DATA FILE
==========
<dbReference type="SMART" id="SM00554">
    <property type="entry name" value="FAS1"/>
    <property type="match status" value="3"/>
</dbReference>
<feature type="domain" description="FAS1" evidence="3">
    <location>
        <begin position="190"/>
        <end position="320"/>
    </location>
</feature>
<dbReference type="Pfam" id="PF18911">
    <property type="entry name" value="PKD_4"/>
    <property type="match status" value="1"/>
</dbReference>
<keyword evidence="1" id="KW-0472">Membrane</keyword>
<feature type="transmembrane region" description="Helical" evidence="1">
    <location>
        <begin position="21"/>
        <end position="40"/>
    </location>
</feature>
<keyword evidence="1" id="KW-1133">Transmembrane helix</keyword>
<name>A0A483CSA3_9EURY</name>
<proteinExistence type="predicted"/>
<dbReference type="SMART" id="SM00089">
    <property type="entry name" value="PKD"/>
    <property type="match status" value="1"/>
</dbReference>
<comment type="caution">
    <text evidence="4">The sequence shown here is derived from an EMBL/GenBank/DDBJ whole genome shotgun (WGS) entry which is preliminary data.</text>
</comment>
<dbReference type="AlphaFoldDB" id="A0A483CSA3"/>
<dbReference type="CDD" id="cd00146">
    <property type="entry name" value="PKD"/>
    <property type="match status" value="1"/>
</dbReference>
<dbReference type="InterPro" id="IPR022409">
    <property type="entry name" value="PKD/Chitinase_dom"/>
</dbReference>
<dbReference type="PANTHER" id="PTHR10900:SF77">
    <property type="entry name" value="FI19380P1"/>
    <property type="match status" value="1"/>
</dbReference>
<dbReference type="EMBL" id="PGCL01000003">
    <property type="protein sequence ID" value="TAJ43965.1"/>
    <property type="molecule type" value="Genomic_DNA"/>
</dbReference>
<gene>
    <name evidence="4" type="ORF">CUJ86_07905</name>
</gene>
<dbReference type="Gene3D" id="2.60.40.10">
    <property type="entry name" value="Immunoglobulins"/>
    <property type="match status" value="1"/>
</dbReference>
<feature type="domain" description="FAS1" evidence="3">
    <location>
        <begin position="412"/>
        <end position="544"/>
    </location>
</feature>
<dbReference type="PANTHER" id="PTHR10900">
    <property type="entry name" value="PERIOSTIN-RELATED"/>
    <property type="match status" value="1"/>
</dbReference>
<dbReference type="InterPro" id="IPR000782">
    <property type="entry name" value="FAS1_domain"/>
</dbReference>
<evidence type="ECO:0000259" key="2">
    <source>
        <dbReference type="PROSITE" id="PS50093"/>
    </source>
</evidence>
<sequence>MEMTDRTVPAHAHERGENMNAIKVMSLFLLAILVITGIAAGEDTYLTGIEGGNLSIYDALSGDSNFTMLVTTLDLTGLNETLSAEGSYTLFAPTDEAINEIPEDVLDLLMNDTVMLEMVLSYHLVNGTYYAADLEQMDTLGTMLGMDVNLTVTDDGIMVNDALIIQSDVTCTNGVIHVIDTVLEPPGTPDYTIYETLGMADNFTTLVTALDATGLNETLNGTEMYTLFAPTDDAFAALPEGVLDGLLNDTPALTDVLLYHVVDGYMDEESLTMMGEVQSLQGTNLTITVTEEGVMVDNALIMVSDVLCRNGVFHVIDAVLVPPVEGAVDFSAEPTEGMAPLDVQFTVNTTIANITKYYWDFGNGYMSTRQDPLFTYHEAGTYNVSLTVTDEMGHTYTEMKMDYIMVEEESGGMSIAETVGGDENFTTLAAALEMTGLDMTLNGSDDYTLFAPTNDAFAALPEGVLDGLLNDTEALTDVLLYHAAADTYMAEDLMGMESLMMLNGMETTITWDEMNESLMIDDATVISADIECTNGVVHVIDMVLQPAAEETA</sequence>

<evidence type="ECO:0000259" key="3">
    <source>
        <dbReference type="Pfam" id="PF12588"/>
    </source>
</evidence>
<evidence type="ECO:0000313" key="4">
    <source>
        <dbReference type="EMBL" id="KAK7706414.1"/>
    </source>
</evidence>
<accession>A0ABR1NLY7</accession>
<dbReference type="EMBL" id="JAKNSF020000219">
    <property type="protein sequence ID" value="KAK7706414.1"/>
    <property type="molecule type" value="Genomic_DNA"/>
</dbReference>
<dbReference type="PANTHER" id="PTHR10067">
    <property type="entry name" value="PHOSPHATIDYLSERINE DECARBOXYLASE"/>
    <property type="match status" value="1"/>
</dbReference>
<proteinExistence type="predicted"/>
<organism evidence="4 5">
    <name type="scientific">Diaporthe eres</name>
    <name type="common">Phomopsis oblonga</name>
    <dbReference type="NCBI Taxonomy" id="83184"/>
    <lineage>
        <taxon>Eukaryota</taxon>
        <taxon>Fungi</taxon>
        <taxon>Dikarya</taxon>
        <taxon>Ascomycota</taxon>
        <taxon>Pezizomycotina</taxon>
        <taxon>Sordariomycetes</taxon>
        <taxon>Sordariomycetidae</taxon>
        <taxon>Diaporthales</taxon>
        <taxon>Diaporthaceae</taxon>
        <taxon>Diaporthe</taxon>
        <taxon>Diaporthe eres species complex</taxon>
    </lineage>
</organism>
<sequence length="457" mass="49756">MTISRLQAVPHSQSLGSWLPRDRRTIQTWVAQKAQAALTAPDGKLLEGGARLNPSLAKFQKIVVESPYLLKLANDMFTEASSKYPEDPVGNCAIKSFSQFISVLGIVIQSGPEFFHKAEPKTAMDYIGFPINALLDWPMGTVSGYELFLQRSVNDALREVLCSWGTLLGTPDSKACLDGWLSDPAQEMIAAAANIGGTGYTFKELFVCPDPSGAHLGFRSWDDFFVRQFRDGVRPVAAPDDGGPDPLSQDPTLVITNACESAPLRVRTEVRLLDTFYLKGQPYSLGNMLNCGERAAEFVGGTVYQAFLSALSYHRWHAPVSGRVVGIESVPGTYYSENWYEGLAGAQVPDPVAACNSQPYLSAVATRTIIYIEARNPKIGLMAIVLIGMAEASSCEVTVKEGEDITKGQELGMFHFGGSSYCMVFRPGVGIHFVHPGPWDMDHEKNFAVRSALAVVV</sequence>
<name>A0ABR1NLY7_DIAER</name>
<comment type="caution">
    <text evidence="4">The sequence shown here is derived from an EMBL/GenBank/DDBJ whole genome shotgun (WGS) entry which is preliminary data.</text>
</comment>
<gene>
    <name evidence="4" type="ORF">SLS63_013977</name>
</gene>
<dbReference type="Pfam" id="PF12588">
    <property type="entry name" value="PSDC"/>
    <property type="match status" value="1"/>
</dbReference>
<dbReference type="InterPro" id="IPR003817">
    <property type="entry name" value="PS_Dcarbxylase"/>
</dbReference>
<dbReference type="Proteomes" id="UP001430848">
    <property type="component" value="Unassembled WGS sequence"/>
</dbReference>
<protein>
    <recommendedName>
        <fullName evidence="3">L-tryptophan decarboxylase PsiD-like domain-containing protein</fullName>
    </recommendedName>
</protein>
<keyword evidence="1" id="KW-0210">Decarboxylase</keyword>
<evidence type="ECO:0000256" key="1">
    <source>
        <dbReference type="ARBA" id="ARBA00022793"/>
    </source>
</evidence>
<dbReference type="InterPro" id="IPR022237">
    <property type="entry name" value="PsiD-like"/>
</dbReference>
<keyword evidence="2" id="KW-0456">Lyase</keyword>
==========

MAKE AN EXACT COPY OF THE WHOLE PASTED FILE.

<dbReference type="SMART" id="SM00554">
    <property type="entry name" value="FAS1"/>
    <property type="match status" value="3"/>
</dbReference>
<feature type="domain" description="FAS1" evidence="3">
    <location>
        <begin position="190"/>
        <end position="320"/>
    </location>
</feature>
<dbReference type="Pfam" id="PF18911">
    <property type="entry name" value="PKD_4"/>
    <property type="match status" value="1"/>
</dbReference>
<keyword evidence="1" id="KW-0472">Membrane</keyword>
<feature type="transmembrane region" description="Helical" evidence="1">
    <location>
        <begin position="21"/>
        <end position="40"/>
    </location>
</feature>
<keyword evidence="1" id="KW-1133">Transmembrane helix</keyword>
<name>A0A483CSA3_9EURY</name>
<proteinExistence type="predicted"/>
<dbReference type="SMART" id="SM00089">
    <property type="entry name" value="PKD"/>
    <property type="match status" value="1"/>
</dbReference>
<comment type="caution">
    <text evidence="4">The sequence shown here is derived from an EMBL/GenBank/DDBJ whole genome shotgun (WGS) entry which is preliminary data.</text>
</comment>
<dbReference type="AlphaFoldDB" id="A0A483CSA3"/>
<dbReference type="CDD" id="cd00146">
    <property type="entry name" value="PKD"/>
    <property type="match status" value="1"/>
</dbReference>
<dbReference type="InterPro" id="IPR022409">
    <property type="entry name" value="PKD/Chitinase_dom"/>
</dbReference>
<dbReference type="PANTHER" id="PTHR10900:SF77">
    <property type="entry name" value="FI19380P1"/>
    <property type="match status" value="1"/>
</dbReference>
<dbReference type="EMBL" id="PGCL01000003">
    <property type="protein sequence ID" value="TAJ43965.1"/>
    <property type="molecule type" value="Genomic_DNA"/>
</dbReference>
<gene>
    <name evidence="4" type="ORF">CUJ86_07905</name>
</gene>
<dbReference type="Gene3D" id="2.60.40.10">
    <property type="entry name" value="Immunoglobulins"/>
    <property type="match status" value="1"/>
</dbReference>
<feature type="domain" description="FAS1" evidence="3">
    <location>
        <begin position="412"/>
        <end position="544"/>
    </location>
</feature>
<dbReference type="PANTHER" id="PTHR10900">
    <property type="entry name" value="PERIOSTIN-RELATED"/>
    <property type="match status" value="1"/>
</dbReference>
<dbReference type="InterPro" id="IPR000782">
    <property type="entry name" value="FAS1_domain"/>
</dbReference>
<evidence type="ECO:0000259" key="2">
    <source>
        <dbReference type="PROSITE" id="PS50093"/>
    </source>
</evidence>
<sequence>MEMTDRTVPAHAHERGENMNAIKVMSLFLLAILVITGIAAGEDTYLTGIEGGNLSIYDALSGDSNFTMLVTTLDLTGLNETLSAEGSYTLFAPTDEAINEIPEDVLDLLMNDTVMLEMVLSYHLVNGTYYAADLEQMDTLGTMLGMDVNLTVTDDGIMVNDALIIQSDVTCTNGVIHVIDTVLEPPGTPDYTIYETLGMADNFTTLVTALDATGLNETLNGTEMYTLFAPTDDAFAALPEGVLDGLLNDTPALTDVLLYHVVDGYMDEESLTMMGEVQSLQGTNLTITVTEEGVMVDNALIMVSDVLCRNGVFHVIDAVLVPPVEGAVDFSAEPTEGMAPLDVQFTVNTTIANITKYYWDFGNGYMSTRQDPLFTYHEAGTYNVSLTVTDEMGHTYTEMKMDYIMVEEESGGMSIAETVGGDENFTTLAAALEMTGLDMTLNGSDDYTLFAPTNDAFAALPEGVLDGLLNDTEALTDVLLYHAAADTYMAEDLMGMESLMMLNGMETTITWDEMNESLMIDDATVISADIECTNGVVHVIDMVLQPAAEETA</sequence>

<evidence type="ECO:0000259" key="3">
    <source>
        <dbReference type="Pfam" id="PF12588"/>
    </source>
</evidence>
<evidence type="ECO:0000313" key="4">
    <source>
        <dbReference type="EMBL" id="KAK7706414.1"/>
    </source>
</evidence>
<accession>A0ABR1NLY7</accession>
<dbReference type="EMBL" id="JAKNSF020000219">
    <property type="protein sequence ID" value="KAK7706414.1"/>
    <property type="molecule type" value="Genomic_DNA"/>
</dbReference>
<dbReference type="PANTHER" id="PTHR10067">
    <property type="entry name" value="PHOSPHATIDYLSERINE DECARBOXYLASE"/>
    <property type="match status" value="1"/>
</dbReference>
<proteinExistence type="predicted"/>
<organism evidence="4 5">
    <name type="scientific">Diaporthe eres</name>
    <name type="common">Phomopsis oblonga</name>
    <dbReference type="NCBI Taxonomy" id="83184"/>
    <lineage>
        <taxon>Eukaryota</taxon>
        <taxon>Fungi</taxon>
        <taxon>Dikarya</taxon>
        <taxon>Ascomycota</taxon>
        <taxon>Pezizomycotina</taxon>
        <taxon>Sordariomycetes</taxon>
        <taxon>Sordariomycetidae</taxon>
        <taxon>Diaporthales</taxon>
        <taxon>Diaporthaceae</taxon>
        <taxon>Diaporthe</taxon>
        <taxon>Diaporthe eres species complex</taxon>
    </lineage>
</organism>
<sequence length="457" mass="49756">MTISRLQAVPHSQSLGSWLPRDRRTIQTWVAQKAQAALTAPDGKLLEGGARLNPSLAKFQKIVVESPYLLKLANDMFTEASSKYPEDPVGNCAIKSFSQFISVLGIVIQSGPEFFHKAEPKTAMDYIGFPINALLDWPMGTVSGYELFLQRSVNDALREVLCSWGTLLGTPDSKACLDGWLSDPAQEMIAAAANIGGTGYTFKELFVCPDPSGAHLGFRSWDDFFVRQFRDGVRPVAAPDDGGPDPLSQDPTLVITNACESAPLRVRTEVRLLDTFYLKGQPYSLGNMLNCGERAAEFVGGTVYQAFLSALSYHRWHAPVSGRVVGIESVPGTYYSENWYEGLAGAQVPDPVAACNSQPYLSAVATRTIIYIEARNPKIGLMAIVLIGMAEASSCEVTVKEGEDITKGQELGMFHFGGSSYCMVFRPGVGIHFVHPGPWDMDHEKNFAVRSALAVVV</sequence>
<name>A0ABR1NLY7_DIAER</name>
<comment type="caution">
    <text evidence="4">The sequence shown here is derived from an EMBL/GenBank/DDBJ whole genome shotgun (WGS) entry which is preliminary data.</text>
</comment>
<gene>
    <name evidence="4" type="ORF">SLS63_013977</name>
</gene>
<dbReference type="Pfam" id="PF12588">
    <property type="entry name" value="PSDC"/>
    <property type="match status" value="1"/>
</dbReference>
<dbReference type="InterPro" id="IPR003817">
    <property type="entry name" value="PS_Dcarbxylase"/>
</dbReference>
<dbReference type="Proteomes" id="UP001430848">
    <property type="component" value="Unassembled WGS sequence"/>
</dbReference>
<protein>
    <recommendedName>
        <fullName evidence="3">L-tryptophan decarboxylase PsiD-like domain-containing protein</fullName>
    </recommendedName>
</protein>
<keyword evidence="1" id="KW-0210">Decarboxylase</keyword>
<evidence type="ECO:0000256" key="1">
    <source>
        <dbReference type="ARBA" id="ARBA00022793"/>
    </source>
</evidence>
<dbReference type="InterPro" id="IPR022237">
    <property type="entry name" value="PsiD-like"/>
</dbReference>
<keyword evidence="2" id="KW-0456">Lyase</keyword>